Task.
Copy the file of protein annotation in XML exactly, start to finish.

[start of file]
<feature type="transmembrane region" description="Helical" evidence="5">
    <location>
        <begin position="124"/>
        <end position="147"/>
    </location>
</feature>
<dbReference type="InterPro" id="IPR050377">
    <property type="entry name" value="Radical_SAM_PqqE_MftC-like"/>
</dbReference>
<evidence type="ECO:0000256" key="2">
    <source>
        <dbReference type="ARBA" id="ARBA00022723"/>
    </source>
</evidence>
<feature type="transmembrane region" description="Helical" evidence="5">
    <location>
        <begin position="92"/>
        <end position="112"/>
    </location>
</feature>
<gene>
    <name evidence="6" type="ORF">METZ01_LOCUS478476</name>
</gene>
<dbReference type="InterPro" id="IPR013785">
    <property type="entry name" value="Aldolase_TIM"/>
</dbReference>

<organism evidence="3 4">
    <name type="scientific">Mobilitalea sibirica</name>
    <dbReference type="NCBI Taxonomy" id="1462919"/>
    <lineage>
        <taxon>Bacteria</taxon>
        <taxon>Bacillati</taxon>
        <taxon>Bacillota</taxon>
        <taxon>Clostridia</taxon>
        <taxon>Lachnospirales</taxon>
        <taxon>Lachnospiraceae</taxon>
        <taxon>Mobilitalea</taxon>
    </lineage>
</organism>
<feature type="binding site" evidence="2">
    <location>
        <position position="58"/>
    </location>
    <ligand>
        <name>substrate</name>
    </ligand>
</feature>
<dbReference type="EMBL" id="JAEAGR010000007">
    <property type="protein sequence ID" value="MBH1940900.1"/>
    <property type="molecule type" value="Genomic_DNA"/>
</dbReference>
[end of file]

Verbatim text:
<feature type="transmembrane region" description="Helical" evidence="5">
    <location>
        <begin position="124"/>
        <end position="147"/>
    </location>
</feature>
<dbReference type="InterPro" id="IPR050377">
    <property type="entry name" value="Radical_SAM_PqqE_MftC-like"/>
</dbReference>
<evidence type="ECO:0000256" key="2">
    <source>
        <dbReference type="ARBA" id="ARBA00022723"/>
    </source>
</evidence>
<feature type="transmembrane region" description="Helical" evidence="5">
    <location>
        <begin position="92"/>
        <end position="112"/>
    </location>
</feature>
<gene>
    <name evidence="6" type="ORF">METZ01_LOCUS478476</name>
</gene>
<dbReference type="InterPro" id="IPR013785">
    <property type="entry name" value="Aldolase_TIM"/>
</dbReference>

<organism evidence="3 4">
    <name type="scientific">Mobilitalea sibirica</name>
    <dbReference type="NCBI Taxonomy" id="1462919"/>
    <lineage>
        <taxon>Bacteria</taxon>
        <taxon>Bacillati</taxon>
        <taxon>Bacillota</taxon>
        <taxon>Clostridia</taxon>
        <taxon>Lachnospirales</taxon>
        <taxon>Lachnospiraceae</taxon>
        <taxon>Mobilitalea</taxon>
    </lineage>
</organism>
<feature type="binding site" evidence="2">
    <location>
        <position position="58"/>
    </location>
    <ligand>
        <name>substrate</name>
    </ligand>
</feature>
<dbReference type="EMBL" id="JAEAGR010000007">
    <property type="protein sequence ID" value="MBH1940900.1"/>
    <property type="molecule type" value="Genomic_DNA"/>
</dbReference>